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Chen, Tzyh-Trong (1995) Legal Aspects of Taiwanese Trade and Investment in the People's Republic of China. PhD thesis. SOAS University of London. DOI: https://doi.org/10.25501/SOAS.00033776

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Abstract

Since the beginning of the 1980s, one of the most frequently debated issues concerning the Nationalist Republic of China on Taiwan (hereinafter, Taiwan) and the Communist People's Republic of China on the mainland (hereinafter, China or the PRC) has been investment and trade relationships between the two. Taiwan and the PRC, divided since 1949 and with a background of extreme hostility, both continue to claim to be the sole legitimate government of "China". However, they are de facto two exclusive entities with lawful international personalities which exist separately on either side of the Taiwan Straits. Although the PRC has made continuous efforts to promote direct trade and investment with Taiwan, Taiwan still insists that all contacts should be indirect. According to the government of Taiwan's three-stage unification plan published in March 1991, direct business activities with the PRC can be conducted only if there is an equal, reciprocal relationship between the two regimes. While various scenarios are possible for future relationships, the most likely appears to be a compromise; a co-existence with economic and political co-operation coupled with legal modus vivendi. The purpose of this study is first, to provide an academic analysis of the legal aspects of Taiwan-PRC trade and investment links which also promotes the cause of stronger Taiwan-PRC economic relations unilaterally; Secondly, in the broader context, to stimulate creative discussion of possible solutions for direct mutual exchange of economic activities between the two. The analysis of the legal aspects of Taiwanese trade and investment in the PRC includes an examination of the methods of legal settlement for handling business disputes. This thesis employs the methodology of comparative analysis in approaching the topics it treats. Its theoretical standpoint is based on the argument that the model of former East-West trade and investment, arising from policies of mutual public non-recognition, reveals many close similarities to the characteristics of the Taiwan-PRC relationship where trade and investment are concerned. By undertaking a detailed examination of these similarities, it is hoped that this thesis provides not only a thorough account of the genesis and current state of the problem, but also that it offers realistic pointers to achieving an eventual satisfactory solution. This thesis is made up of seven chapters. It begins with a chapter outlining comprehensively the recent history of China and Taiwan. This first chapter also outlines the goals, sources and framework of the study. The second chapter tackles the main factors involved in the notion of a Greater China, embracing the present territories of the PRC, Taiwan, and Hong Kong. Consideration is given to the true extent and effect of PRC's economic reforms; to the political/economic background of the PRC-Taiwan trade and investment relationship; to prospects for enhancing the triangular economic tie which even now links these three territories; to the patterns of current trade and investment; and not least, to the two bodies deliberately set up to bridge the Taiwan-PRC ideological gap by dealing with practical issues. A conclusion is drawn. The third chapter opens with a brief discussion of the prospects for a reunited country. It then restates in detail the background to Taiwan-PRC economic links, describing the emerging legal framework governing private business relations between the two regimes. The fourth chapter deals with the legal issues in private business contracts for Taiwanese trade and investment in the PRC. These in-depth analyses include several issues arising in the context, and methods utilised in concluding business contracts. The fifth chapter looks at the legal protection of Taiwanese trade and investment in the PRC. Discussion includes existing PRC laws and measures, their legal effectiveness and significance as they affect Taiwanese businesses. The sixth chapter analyses the legal solutions for settling business conflicts of Taiwanese trade and investment in the PRC. It highlights the relative roles of arbitration and litigation in resloving such disputes. The final chapter presents the conclusions that can be drawn from this study, and considers future prospects for Taiwan-PRC relations.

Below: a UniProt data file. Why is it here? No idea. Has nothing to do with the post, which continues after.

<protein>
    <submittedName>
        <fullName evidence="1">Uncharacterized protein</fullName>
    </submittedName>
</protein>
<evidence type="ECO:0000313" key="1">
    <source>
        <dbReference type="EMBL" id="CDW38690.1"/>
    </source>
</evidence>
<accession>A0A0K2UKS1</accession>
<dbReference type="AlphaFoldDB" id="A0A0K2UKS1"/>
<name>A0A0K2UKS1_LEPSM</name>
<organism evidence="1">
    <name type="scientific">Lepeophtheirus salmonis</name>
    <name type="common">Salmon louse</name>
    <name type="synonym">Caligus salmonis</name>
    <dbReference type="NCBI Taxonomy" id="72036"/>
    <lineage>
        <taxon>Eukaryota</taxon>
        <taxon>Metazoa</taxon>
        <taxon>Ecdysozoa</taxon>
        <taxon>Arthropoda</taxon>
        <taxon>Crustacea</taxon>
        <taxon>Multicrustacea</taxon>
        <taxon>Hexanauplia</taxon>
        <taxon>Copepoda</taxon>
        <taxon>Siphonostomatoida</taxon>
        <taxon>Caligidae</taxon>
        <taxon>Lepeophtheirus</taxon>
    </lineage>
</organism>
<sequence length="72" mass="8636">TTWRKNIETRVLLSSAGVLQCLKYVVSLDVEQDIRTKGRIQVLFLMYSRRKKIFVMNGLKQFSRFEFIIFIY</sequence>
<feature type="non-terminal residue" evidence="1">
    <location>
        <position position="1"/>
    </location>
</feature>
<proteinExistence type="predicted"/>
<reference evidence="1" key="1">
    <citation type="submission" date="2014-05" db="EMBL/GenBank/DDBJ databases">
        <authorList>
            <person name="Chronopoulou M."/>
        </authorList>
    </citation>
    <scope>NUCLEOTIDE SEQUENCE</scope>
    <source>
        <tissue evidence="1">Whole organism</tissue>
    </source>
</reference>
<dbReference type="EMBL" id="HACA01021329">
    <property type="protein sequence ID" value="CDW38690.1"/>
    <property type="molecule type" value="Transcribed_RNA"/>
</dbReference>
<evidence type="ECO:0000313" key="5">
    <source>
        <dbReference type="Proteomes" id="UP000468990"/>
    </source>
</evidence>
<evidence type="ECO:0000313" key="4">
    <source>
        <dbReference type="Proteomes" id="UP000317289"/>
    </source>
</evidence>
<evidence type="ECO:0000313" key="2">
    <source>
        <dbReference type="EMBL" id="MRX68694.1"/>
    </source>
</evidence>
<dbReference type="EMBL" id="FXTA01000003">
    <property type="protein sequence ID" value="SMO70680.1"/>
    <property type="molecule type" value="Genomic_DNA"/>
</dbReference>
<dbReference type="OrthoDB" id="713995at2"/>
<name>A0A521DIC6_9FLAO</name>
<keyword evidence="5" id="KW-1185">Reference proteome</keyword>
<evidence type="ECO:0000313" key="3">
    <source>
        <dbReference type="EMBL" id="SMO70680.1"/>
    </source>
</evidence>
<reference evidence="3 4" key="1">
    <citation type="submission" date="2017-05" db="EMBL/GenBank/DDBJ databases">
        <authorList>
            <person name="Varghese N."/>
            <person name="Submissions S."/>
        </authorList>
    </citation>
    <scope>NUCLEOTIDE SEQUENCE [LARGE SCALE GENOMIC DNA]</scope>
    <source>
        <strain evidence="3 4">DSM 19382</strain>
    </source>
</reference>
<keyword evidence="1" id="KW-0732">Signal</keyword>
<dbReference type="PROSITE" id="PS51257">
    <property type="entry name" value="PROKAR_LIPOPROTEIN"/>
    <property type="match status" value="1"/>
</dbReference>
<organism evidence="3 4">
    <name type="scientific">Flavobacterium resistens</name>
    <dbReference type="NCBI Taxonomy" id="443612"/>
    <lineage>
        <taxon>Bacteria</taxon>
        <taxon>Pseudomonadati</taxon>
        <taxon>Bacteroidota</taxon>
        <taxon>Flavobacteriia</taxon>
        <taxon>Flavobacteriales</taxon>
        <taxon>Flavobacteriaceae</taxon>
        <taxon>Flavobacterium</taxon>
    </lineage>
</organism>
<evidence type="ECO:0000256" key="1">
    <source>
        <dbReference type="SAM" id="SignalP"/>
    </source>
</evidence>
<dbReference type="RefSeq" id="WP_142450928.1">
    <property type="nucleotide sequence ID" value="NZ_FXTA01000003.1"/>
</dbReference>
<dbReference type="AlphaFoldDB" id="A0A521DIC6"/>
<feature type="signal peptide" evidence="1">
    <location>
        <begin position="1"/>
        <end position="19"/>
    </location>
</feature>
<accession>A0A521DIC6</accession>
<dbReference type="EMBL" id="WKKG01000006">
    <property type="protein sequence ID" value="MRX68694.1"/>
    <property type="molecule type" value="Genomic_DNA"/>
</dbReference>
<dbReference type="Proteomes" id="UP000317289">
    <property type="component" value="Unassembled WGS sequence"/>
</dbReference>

Item Type: Theses (PhD)
SOAS Departments & Centres: SOAS Research Theses > Proquest
DOI (Digital Object Identifier): https://doi.org/10.25501/SOAS.00033776
Date Deposited: 12 Oct 2020 17:20
URI: https://eprints.soas.ac.uk/id/eprint/33776

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